Ryan Michael Ford
and David Humphrey
October 25 – November 24, 2013
David Humphrey and Ryan Michael Ford channel a contemporary zeitgeist of psycho-sexual angst, desire and fantasy. In the spirit of post-modern appropriation, both artists mine a treasure trove of material ranging from early Renaissance painting, Surrealism, cartoons and digital media to create a world of familiar archetypes in unfamiliar landscapes.
David Humphrey collages images and chunks of painted material to create visual hybrids that challenge our belief in our psychic integrity. His work is nothing less than a portrayal of contemporary consciousness, a road map for how we navigate the world and our inner life. Humphrey’s paintings are frequently depictions of depictions. The artist copies an amateur painting, for instance, the way a band might cover a song written by someone else or the way a singer renders an old chestnut. The goal is to get inside another person’s point of view. Sometimes the preexisting image will provide a location for one of the paintings. Sometimes a sad clown or beloved pet painting will provide the protagonist. Humphrey’s renditions take liberties with the originals, adding characters or exaggerating and mutating elements. The work evolves from contact with the original image and carries iconographic elements and feelings into the finished state.
Ryan Michael Ford alternates between painting and sculpture, manipulating pop culture images and the vocabulary of modernism with equal ease. The result is a highly personal world populated by Ford’s characters, acutely observed figures drawn from reality and choreographed on a stage of his own devising. Ryan Ford’s original inspirations derive from 12th-15th century Sienese paintings, Philip Guston, Francis Bacon, George Condo, pop culture and video games. Known for comic symbolic abstraction, Ford delves deeper into his psyche. His work titillates the mind with streaks of quiet violence and provocative tranquility. Although his work sometimes deals with serious topics and themes, they are never without a mix of humor, pure absurdity and ridiculousness.
About the artists
David Humphrey is a New York artist who is represented by the Fredericks & Freiser Gallery, NY. He is a senior critic at the Yale School of Art. An anthology of his art writing, Blind Handshake, was published by Periscope Publishing in 2010 and is distributed by Prestel. David Humphrey’s work at Storefront Ten Eyck is courtesy of Fredericks & Freiser Gallery.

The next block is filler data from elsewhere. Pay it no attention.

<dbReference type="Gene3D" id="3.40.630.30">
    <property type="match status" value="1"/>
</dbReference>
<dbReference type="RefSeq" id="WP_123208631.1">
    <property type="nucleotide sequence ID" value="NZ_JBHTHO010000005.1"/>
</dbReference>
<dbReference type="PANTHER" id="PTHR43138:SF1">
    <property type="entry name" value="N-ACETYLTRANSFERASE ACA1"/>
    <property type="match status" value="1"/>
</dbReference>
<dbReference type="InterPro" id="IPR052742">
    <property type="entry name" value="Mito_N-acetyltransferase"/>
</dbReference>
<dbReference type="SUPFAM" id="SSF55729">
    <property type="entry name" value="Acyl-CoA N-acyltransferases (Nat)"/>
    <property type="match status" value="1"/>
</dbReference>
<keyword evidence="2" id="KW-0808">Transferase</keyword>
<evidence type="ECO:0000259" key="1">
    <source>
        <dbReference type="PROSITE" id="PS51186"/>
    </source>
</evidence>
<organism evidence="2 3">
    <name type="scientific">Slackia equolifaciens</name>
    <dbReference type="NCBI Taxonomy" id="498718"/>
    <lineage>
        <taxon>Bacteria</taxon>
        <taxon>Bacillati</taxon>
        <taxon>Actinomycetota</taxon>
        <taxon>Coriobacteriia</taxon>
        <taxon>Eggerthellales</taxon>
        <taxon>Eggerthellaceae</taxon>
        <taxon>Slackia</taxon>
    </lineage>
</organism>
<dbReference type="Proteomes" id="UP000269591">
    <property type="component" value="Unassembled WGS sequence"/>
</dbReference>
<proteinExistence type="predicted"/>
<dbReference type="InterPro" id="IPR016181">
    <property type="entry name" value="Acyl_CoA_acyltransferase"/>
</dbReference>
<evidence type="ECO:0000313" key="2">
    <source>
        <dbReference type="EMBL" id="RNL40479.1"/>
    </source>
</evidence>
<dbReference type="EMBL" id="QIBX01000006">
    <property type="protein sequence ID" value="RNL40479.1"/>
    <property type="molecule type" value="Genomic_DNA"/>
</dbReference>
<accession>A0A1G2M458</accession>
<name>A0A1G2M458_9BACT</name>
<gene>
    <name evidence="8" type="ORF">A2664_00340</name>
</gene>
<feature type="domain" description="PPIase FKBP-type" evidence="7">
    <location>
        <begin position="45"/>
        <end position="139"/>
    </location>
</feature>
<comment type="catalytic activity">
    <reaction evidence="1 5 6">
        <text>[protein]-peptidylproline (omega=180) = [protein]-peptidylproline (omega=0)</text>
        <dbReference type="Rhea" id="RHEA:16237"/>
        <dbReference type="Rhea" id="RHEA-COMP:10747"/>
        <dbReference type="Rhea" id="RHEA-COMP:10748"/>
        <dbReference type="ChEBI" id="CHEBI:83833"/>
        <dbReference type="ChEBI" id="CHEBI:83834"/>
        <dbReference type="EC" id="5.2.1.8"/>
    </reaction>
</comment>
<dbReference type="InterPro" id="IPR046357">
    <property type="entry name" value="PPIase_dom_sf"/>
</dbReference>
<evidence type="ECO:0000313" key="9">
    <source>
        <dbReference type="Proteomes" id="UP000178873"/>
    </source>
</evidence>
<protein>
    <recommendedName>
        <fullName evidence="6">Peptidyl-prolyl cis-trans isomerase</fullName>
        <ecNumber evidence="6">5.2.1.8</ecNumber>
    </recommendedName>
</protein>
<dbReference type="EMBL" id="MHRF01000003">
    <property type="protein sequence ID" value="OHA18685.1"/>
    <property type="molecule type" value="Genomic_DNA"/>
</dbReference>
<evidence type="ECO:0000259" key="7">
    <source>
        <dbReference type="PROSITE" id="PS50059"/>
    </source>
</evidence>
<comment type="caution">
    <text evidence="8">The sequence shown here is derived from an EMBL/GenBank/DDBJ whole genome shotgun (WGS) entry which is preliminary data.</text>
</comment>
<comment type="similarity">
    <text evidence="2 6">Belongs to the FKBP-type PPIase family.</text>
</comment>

Ryan Michael Ford (b. 1979, Waterbury, CT) earned a BFA from Savannah College of Art and Design, GA, in 2002. His work has been exhibited at the Essl Museum in Vienna, Austria, and in New York at Rare, Factory Fresh, NYCAM, Onderdonk House, and Rivers Gallery. His work is included in The Wild Bunch, currently on view at Gallery Poulsen in Copenhagen, Denmark. Ford lives and works in Brooklyn, NY.
In the project space
Jessie Brugger: Jolly Decay
Jessie Brugger‘s work is colorful and whimsical yet disquieting and political. The artist grew up in a Catholic family with a strong feminist mother. Both influences are evident in her portrayal of women, hierarchy, power struggles and gender inequality, side by side with glimpses beauty and light. Brugger’s sculptures and videos are a combination of the world we live in and an underworld filled with chaotic, dreamlike madness.
While working for the circus, Brugger discovered the book, “Rabelais and His World,” by Mikhail Bakhtin, which has been a constant influence on her work. The carnivalesque–with its atmosphere of laughter, celebration and chaotic feasting set in everyday locations–is a vehicle to portray thoughts and stories. Recurrent themes include birth and death, consumption and the body, the Virgin Mary, heaven and hell, and the grotesque. The artist moves seamlessly between sculpture and video, creating maquettes that serve as the subject of her animations. Each photo in the stop-animation video is a moment in time that is captured and complete yet part of a bigger picture.
Jessie Brugger was born in Washington State. She started her artistic studies in painting, drawing and mixed media at Western Washington University in 1997. In 2000, she transferred to Concordia University, in Montreal Quebec. At Concordia she received her Bachelors of Fine Arts in 2002. Brugger moved to Bedford Stuyvesant, Brooklyn, in 2005 and completed a Masters of Fine Arts at the New York Academy of Art in 2010. She started working in stop animation in 2010 using her drawings, clay and other mixed materials. She was awarded a residency in Giverny, France, and created a piece called, “The Stained Glass Window.” In April 2011 she was awarded “Best in Animation” at the New York International Film Festival. In 2012 Jessie was awarded a studio at the Elizabeth Foundation for the Arts. She has displayed her work and shown her films in film festivals nationally and internationally.